Investigating Racial Incidents

Issued by the Archbishops’ Commission for Racial Justice

Over the coming months, the Archbishops’ Commission for Racial Justice (ACRJ) will be investigating racial incidents in the Church of England.

The Commission will explore whether systems are in place to address experiences of racism and the extent to which existing policies and procedures are effective.

Complaints Handling was a key recommendation in the 2020 Report: From Lament To Action (FLTA): The Report of the Archbishops’ Anti-Racism Taskforce.

The Commission is working to assess the impact that racism has on the wellbeing, sense of belonging, participation, and/or vocation of Global Majority Heritage (GMH) / UK Minoritised Ethnic (UKME) communities in the Church.

Persons in GMH/UKME communities who have experienced racism or those in the wider Church community who have knowledge of such, are encouraged to contact Race Equality First.

Race Equality First has been appointed to gather information on experiences of raising complaints or grievances through existing church processes, or about people’s reasons for not making use of existing processes. Race Equality First is an independent agency recognised for tackling racial discrimination and will guarantee reliability, confidentiality, and anonymity as desired in such a sensitive investigation.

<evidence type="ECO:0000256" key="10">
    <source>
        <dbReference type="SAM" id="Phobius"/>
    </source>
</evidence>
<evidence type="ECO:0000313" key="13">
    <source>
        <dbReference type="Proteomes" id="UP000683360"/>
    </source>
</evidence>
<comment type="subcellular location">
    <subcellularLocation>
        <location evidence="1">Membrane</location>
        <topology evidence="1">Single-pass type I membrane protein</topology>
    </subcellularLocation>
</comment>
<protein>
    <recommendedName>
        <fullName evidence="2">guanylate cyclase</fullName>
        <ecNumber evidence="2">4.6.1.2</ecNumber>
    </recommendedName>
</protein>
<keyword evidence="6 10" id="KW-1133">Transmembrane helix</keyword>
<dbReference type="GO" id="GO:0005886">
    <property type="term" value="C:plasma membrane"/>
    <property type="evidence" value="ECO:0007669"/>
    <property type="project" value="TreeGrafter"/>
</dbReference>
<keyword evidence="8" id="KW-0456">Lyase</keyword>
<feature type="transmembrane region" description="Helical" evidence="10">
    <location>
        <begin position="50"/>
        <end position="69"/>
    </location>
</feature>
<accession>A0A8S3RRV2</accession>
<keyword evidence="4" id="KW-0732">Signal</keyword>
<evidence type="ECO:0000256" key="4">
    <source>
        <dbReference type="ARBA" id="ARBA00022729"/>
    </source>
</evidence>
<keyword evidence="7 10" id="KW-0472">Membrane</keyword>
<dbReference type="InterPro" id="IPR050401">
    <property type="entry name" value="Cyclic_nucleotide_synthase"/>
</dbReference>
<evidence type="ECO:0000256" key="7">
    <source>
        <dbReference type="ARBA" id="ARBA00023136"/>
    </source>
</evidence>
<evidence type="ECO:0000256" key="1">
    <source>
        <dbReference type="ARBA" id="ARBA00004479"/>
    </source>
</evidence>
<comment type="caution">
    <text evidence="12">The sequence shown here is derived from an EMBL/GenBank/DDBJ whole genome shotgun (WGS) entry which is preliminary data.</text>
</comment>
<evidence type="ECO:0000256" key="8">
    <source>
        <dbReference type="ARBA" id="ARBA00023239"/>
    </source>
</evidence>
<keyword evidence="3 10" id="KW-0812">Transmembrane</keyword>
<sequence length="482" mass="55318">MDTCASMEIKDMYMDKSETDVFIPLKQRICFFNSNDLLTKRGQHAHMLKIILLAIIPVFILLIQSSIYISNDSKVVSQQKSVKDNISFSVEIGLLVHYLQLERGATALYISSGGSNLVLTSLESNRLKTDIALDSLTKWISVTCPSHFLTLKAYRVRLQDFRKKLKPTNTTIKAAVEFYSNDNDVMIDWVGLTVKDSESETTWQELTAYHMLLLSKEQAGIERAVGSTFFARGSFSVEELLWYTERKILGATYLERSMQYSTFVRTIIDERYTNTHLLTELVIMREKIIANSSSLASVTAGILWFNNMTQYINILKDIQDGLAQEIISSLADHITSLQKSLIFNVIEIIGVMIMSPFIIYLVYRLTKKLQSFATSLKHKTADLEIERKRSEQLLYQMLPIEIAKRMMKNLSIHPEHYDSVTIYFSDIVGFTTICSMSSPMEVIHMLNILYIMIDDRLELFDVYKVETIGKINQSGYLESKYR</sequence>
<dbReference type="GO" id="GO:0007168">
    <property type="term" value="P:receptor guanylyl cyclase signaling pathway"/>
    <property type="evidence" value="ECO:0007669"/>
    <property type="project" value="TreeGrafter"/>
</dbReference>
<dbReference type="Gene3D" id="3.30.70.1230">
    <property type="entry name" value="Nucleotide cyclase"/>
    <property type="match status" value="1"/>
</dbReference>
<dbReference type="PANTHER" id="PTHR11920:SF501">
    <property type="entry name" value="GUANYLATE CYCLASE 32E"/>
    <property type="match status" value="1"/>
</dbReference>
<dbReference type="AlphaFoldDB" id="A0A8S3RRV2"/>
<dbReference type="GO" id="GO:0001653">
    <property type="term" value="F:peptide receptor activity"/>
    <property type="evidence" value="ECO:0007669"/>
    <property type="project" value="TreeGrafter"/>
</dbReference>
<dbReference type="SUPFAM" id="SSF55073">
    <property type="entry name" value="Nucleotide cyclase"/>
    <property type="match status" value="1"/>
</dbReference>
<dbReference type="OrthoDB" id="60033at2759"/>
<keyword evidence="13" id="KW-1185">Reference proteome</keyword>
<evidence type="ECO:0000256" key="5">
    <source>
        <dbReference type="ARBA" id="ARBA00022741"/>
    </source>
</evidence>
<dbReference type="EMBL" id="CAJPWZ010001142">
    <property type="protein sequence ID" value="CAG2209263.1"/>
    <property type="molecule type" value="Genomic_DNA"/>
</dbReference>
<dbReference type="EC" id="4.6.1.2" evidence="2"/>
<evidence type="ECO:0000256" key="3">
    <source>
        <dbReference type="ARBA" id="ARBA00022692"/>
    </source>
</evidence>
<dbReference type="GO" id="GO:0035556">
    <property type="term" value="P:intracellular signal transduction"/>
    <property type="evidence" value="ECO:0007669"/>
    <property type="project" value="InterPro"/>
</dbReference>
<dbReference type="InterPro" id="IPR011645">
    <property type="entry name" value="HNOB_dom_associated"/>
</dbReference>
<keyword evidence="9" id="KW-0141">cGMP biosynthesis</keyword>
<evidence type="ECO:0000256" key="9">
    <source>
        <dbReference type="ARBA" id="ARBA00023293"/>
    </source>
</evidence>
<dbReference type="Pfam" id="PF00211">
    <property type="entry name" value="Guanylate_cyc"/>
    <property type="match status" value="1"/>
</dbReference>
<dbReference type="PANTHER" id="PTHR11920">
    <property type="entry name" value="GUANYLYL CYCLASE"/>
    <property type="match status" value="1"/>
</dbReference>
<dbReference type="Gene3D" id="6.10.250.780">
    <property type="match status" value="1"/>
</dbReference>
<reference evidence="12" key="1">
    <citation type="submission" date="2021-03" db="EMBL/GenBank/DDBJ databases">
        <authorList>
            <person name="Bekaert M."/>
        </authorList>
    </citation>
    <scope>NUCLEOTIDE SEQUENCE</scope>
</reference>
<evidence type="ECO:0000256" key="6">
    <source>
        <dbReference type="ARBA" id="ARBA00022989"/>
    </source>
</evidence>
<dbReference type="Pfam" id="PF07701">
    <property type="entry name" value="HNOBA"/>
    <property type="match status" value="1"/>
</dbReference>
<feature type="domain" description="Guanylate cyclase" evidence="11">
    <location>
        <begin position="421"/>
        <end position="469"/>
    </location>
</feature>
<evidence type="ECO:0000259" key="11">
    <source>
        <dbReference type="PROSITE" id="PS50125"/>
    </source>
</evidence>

The Race Equality Foundation, a national charity addressing racial inequality in public services, with a strong research capacity, will conduct an independent review and analysis of experiences within the Church. The anticipated outcome is recommendations for changes that ensure that people who encounter an experience of racism can speak up, secure in the knowledge that their complaint will be taken seriously, handled sensitively and that effective redress is available.

While Race Equality First will not investigate complaints and grievances towards appropriate resolutions as part of this exercise, those who contact them would be able to access additional support: confidential counselling, independent advice to explore options, and/or make contact with the Racial Justice Unit.

“Racism should not be tolerated in the Church, or anywhere,” emphasised the Church’s director of racial justice, Guy Hewitt.

Sadly, anecdotal evidence suggested that such occurrences are more common than appreciated.”

For our GMH/UKME communities, being stereotyped, overlooked, or excluded, or facing harassment, hostile comments or microaggression are an all-too-common experience. Leaving such behaviours unchallenged or brushed under the carpet is seriously damaging both to individuals and our faith community.

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